Testing Testing 123 is an empathy oriented science workshop where we learn how to test packaged foods and ingredients, including non-organic, organic, and, products labeled as non GMO, to see if they have been genetically modified.
As GMO crops work their way into each part of the food chain, glyphosate and other herbicides and pesticides are applied at great scale with full knowledge of the disrupting effects they have on the ecosystem.
Water supplies are polluted by pathogens and bacteria, and by runoff from herbicides.
Certain necessary healthcare tests continue to be expensive and inaccessible for people in impoverished communities and in developing countries.
Technologies, information and skills belong in the hands of those curious and passionate about creating access to healthy food and clean water.
It’s time we do our own testing. If our government won’t label GMOS, we need to launch our own investigations.
The reason for Testing Testing 1 2 3 is simple: Everybody is concerned about what is in their food and what is in their water.
We want the empowering tools of citizen science to be available to everyone, including students, farmers, people in areas with lower levels of economic privilege, environmental activists, and biohackers.
We’ll use a powerful yet simple technology called Real Time PCR (polymerase chain reaction) that is great for gathering information about what’s in our food, our water, our bodies, and our environment.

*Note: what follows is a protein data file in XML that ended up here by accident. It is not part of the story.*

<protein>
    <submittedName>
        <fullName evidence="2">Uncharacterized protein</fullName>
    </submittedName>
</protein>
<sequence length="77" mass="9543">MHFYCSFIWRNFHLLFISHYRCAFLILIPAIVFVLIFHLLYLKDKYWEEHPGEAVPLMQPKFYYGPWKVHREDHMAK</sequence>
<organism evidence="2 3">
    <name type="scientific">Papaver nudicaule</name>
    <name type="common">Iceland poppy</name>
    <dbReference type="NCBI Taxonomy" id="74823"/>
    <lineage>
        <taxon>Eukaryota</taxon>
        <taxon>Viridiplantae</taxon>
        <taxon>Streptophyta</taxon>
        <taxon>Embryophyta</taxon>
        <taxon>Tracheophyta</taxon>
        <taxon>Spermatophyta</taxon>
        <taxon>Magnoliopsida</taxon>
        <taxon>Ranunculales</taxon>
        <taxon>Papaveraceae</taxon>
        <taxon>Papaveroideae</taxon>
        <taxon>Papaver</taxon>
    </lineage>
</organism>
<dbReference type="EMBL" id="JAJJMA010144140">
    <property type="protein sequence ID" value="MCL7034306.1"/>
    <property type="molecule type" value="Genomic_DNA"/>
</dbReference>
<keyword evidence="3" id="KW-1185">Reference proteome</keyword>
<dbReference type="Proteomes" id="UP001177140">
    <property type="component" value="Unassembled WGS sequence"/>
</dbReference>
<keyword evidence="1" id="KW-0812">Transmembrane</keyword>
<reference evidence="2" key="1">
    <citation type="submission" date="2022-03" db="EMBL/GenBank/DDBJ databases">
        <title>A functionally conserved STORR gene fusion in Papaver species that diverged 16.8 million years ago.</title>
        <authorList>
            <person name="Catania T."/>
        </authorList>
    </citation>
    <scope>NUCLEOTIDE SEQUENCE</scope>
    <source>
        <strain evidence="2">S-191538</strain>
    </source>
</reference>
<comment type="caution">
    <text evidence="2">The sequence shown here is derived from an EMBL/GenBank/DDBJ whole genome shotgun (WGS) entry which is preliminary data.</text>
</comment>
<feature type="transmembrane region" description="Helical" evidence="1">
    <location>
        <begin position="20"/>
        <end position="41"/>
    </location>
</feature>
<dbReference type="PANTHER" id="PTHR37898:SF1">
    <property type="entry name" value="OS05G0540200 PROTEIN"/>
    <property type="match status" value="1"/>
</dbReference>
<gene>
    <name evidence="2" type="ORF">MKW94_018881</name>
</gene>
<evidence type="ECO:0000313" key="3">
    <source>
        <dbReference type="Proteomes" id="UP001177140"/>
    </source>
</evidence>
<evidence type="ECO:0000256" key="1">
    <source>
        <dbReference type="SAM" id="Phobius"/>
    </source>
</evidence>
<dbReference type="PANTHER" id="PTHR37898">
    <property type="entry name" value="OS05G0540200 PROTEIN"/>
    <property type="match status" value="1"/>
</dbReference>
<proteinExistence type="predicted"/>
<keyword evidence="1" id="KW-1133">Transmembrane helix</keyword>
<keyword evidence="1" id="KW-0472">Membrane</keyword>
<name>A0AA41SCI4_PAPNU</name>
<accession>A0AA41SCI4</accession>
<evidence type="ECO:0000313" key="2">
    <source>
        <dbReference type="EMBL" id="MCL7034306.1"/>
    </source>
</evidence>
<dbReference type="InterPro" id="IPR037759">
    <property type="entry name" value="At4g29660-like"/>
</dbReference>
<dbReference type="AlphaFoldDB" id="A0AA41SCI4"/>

It can detect eColi, and listeria in your food. It can tell if your sushi is made from an endangered species of whale, or if your health supplements are made from sawdust and rice powder. It can be used to diagnose HIV and malaria. It can identify mutations with BRCA1, the information from which will indicate your likelihood of developing certain cancers, such as breast cancer. It can monitor water quality with pathogen tests.
Lab machines are too expensive for those who need them most.
In Testing Testing 123, we will learn how to construct affordable versions of PCR machines.
Just as personal computers opened a new world of creativity by liberating computing from the bonds of monolithic corporations, a movement of citizen scientists and engineers are creating open source devices to make DNA analysis available to everyone.
Accessible personal genomics will open up a new world of knowledge sharing and understanding of the code of our DNA.
We’ll explore the most complicated code in the universe, which is written in the molecule, energy system and information system known as DNA.
And, we’ll do it with open source DNA analysis equipment using scavenged, recycled, rewired, reworked, revamped and revived hardware!
(Who ever imagined dumpster diving could be so intertwined with DNA analysis and food safety?)
The workshop also explores ways to share your discoveries from your investigations with the larger community of people who care about being informed about the things they consume.Book Testing Testing 123